Psychological trauma Essays

  • Psychological Trauma

    1649 Words  | 4 Pages

    The term “Psychological trauma” refers to damage wrought from a traumatic event, which that damages one’s ability to cope with stressors. “Trauma” is commonly defined as an exposure to a situation in which a person is confronted with an event that involves actual or threatened death or serious injury, or a threat to self or others’ physical well-being (American Psychiatric Association, 2000). Specific types of client trauma frequently encountered by which therapists and other mental health workers

  • Psychological Trauma Essay

    797 Words  | 2 Pages

    defined trauma as being “the result from an event, series of events, or set of circumstances that is experienced by an individual as physically or emotionally harmful or threatening and that has lasting adverse effects on the individual’s functioning and physical, social, emotional, or spiritual well-being ("Trauma and Justice, Substance Abuse and Mental Health Services Administration", 2012). Physical or psychological traumas can affect the developing brain of children. Physical trauma can cause

  • The Effects of Psychological Trauma on Family

    1085 Words  | 3 Pages

    Psychological Trauma can alter, destroy and create a lot of bad impacts in a person’s life. The main definition of psychological trauma is the results of unique individual experience of an unusually event that invaded a person’s sense of security and safety, making he or she feels helpless and at risk of dangerous situation, and the ability to assimilate his or her emotional experience is overwhelmed at certain situation. (Lawrence Robinson, 2011) A much more serious psychological trauma can leads

  • The Psychological Damage of Sexual Trauma

    1283 Words  | 3 Pages

    Approximately 39 million survivors of childhood sexual abuse exist in America today (Bull,2001). This figure continues to grow daily as perpetrators of this crime continue in this destructive path. To get a better understanding of what sexual trauma can do to a child the website all about counseling asked us to imagine “ a 6 year old being abused by a family member, say Uncle Joe. Uncle Joe has been very nice to the child up until the other day. He then steps across sexual boundaries, or even becomes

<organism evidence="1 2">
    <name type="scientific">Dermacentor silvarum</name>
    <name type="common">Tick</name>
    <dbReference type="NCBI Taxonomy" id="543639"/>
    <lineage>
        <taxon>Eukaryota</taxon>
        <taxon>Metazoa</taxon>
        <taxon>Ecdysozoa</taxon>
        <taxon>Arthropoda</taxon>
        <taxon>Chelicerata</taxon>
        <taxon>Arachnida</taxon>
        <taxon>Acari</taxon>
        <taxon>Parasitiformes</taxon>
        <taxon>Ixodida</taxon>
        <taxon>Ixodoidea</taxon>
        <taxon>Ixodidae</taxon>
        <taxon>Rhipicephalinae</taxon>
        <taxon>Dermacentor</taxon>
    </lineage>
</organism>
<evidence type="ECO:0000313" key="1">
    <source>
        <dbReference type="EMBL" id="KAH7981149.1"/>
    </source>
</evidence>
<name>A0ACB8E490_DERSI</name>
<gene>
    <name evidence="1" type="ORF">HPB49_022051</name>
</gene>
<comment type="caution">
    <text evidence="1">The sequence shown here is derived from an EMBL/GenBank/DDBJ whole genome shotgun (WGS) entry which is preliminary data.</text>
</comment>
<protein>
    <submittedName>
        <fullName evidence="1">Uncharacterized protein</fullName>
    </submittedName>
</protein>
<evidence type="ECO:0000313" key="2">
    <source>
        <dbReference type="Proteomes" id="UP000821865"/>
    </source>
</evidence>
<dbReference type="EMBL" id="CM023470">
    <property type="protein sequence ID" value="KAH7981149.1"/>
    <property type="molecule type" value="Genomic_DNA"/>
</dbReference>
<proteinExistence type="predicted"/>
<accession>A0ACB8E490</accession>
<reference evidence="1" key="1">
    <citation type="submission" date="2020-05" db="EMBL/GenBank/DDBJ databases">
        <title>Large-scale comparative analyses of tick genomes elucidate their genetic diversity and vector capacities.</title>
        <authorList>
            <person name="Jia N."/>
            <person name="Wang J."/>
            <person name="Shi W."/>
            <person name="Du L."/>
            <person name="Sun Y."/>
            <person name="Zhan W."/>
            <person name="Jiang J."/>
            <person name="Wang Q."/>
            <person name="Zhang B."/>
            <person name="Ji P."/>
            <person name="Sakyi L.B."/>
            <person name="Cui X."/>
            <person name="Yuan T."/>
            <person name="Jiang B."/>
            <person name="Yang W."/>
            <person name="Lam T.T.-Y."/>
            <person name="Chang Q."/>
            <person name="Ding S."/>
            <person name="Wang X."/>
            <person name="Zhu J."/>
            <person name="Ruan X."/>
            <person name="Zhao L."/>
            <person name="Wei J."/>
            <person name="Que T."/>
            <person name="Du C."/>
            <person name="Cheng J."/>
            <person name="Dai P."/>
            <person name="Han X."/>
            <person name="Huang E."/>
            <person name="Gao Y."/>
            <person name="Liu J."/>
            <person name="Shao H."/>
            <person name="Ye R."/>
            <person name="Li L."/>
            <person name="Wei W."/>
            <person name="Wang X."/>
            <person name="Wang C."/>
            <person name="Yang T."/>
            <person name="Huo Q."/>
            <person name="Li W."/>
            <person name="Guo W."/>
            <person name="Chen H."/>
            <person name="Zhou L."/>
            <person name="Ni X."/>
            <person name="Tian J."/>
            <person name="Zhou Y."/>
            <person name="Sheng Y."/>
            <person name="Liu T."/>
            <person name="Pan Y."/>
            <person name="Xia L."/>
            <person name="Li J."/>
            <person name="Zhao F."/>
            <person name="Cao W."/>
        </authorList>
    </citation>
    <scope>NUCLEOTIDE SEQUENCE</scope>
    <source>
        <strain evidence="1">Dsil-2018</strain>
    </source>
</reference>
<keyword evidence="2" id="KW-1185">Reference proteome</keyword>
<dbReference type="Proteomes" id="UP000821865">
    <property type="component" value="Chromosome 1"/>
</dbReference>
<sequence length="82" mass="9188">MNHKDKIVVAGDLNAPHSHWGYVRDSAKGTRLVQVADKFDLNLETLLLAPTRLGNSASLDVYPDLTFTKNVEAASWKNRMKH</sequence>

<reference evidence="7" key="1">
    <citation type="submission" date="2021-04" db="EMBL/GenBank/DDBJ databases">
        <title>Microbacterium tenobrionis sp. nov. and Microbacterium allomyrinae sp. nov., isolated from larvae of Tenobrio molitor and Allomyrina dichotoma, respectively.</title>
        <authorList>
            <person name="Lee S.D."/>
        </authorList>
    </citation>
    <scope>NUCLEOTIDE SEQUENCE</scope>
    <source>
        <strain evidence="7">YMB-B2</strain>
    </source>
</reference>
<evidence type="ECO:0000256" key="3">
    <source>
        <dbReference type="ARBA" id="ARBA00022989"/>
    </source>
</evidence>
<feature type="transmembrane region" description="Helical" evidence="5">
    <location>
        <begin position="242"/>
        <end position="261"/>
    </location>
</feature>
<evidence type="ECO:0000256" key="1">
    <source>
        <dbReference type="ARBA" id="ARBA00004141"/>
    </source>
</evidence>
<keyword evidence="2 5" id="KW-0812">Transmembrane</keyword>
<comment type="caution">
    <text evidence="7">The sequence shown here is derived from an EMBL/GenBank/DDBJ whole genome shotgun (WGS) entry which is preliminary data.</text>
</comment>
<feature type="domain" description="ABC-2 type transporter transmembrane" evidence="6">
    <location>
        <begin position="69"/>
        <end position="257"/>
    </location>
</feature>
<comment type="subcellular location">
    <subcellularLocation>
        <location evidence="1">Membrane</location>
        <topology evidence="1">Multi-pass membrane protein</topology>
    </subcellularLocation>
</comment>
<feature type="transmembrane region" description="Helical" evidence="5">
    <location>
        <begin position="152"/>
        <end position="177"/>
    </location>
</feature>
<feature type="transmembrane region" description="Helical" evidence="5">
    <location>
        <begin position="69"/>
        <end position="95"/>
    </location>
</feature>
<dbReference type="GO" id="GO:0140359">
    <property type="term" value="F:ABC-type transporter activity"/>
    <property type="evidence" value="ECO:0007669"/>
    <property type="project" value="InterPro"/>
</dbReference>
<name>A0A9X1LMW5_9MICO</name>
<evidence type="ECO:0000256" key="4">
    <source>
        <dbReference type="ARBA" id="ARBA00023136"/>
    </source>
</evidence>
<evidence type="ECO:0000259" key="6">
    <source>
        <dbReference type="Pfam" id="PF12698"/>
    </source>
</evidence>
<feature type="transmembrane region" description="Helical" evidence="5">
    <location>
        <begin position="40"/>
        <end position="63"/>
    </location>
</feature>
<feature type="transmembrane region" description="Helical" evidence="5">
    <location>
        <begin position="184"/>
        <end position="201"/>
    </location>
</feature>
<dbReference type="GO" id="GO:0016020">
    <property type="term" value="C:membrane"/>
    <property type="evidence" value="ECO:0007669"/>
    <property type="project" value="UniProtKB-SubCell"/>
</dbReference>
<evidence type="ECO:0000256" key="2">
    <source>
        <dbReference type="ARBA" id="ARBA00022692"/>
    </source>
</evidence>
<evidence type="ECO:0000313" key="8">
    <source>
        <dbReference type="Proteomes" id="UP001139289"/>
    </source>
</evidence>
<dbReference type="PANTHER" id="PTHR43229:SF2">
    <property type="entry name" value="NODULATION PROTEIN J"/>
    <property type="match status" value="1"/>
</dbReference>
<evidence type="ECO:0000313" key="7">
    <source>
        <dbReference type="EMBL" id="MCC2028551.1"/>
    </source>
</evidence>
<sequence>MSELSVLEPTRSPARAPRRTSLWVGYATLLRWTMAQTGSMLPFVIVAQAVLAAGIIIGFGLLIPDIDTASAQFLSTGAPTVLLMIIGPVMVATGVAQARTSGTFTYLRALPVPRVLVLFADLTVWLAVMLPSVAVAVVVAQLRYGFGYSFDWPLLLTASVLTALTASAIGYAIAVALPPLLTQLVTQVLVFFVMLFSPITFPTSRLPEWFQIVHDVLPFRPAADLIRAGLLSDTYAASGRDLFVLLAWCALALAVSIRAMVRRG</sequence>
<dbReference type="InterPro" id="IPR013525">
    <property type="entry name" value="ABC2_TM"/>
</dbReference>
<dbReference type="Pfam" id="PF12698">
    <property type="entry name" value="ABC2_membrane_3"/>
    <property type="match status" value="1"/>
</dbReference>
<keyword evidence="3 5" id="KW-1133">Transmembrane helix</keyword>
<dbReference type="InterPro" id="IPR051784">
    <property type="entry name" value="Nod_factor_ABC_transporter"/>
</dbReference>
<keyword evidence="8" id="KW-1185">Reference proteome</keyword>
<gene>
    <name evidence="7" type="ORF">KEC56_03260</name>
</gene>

• Psychological Trauma in Truman Capote's In Cold Blood

    903 Words  | 2 Pages

    Brian Conniff's article, "Psychological Accidents: In Cold Blood and Ritual Sacrifice," explains how Truman Capote's nonfiction novel demonstrates the psychological trauma that the murderers and the townspeople of Holcomb face after the murders of the Clutter family. Conniff begins his article by stating that in the last twenty-five years imprisonment and execution has reached an all-time high level of obsession among the American public. Since this type of violence has been so normalized it

  • Essay On Psychological Warfare And Trauma

    1212 Words  | 3 Pages

    Psychological Warfare and Trauma The First World War is considered one of the deadliest conflicts in history, its more than nine million casualties exacerbated by the advancement in war technology. However, the physical damage the war inflicted on its participants pales in comparison to the emotional scars seared into the minds of these young men. The modest percentage of veterans who had survived the carnage still returned home ruined by the bloodshed. Not only did these warriors have to cope with

  • Essay On Single Event Trauma

    1382 Words  | 3 Pages

    org - How Single Event Traumas Can Lead To Addiction Sooner or later, we all through a traumatic event that makes life more difficult for us to handle. Trauma can be a sustained series of events (such as an abusive relationship) or a single event. Sadly, even a single traumatic event may compel someone to turn to drugs and alcohol. In fact, it can even cause to addiction to these substances, throwing a person 's life even further off track. Understanding how single event trauma can lead to addiction

  • Trauma and Attachment

    1289 Words  | 3 Pages

    relationship between trauma and attachment is both complicated and intriguing, which is what drove me to answer this question and conduct further research on the topic. In order to understand the correlations between trauma and attachment, both terms must be defined and expanded upon. First of all, what is trauma? Dr. Jody Todd Manly defined it as: “….a response to a perceived threat to survival or emotional well-being of an individual or large group such as a community or a culture. Trauma leads to adverse

  • Restorative Child Trauma

    1093 Words  | 3 Pages

    “Education -A Restorative Agent against Psychological Trauma in Children” Educating the child, parents, and teachers who are in contact with the child regarding the various effects of trauma is useful in monitoring symptoms of distress requiring interventions. Guidance counselors at school may use techniques such as art therapy, sand trays, play therapy, drawings, or other techniques to elicit material the child considers shameful, frightening or abhorrent (Wohl & Kaufmann, 1985). Workshops for

  • Trauma In Military Women Essay

    1780 Words  | 4 Pages

    Trauma is often defined as an exposure to a situation in which a person is confronted with an event that involves actual or threatened death or serious injury, or a threat to self or others’ physical well-being (American Psychiatric Association, 2000). There are several types of trauma in which people encountered include sexual abuse, physical, or sexual assault, domestic violence, natural disasters and or crisis. (James & Gilliland, 2001). Traumatic events can have long or short term effects on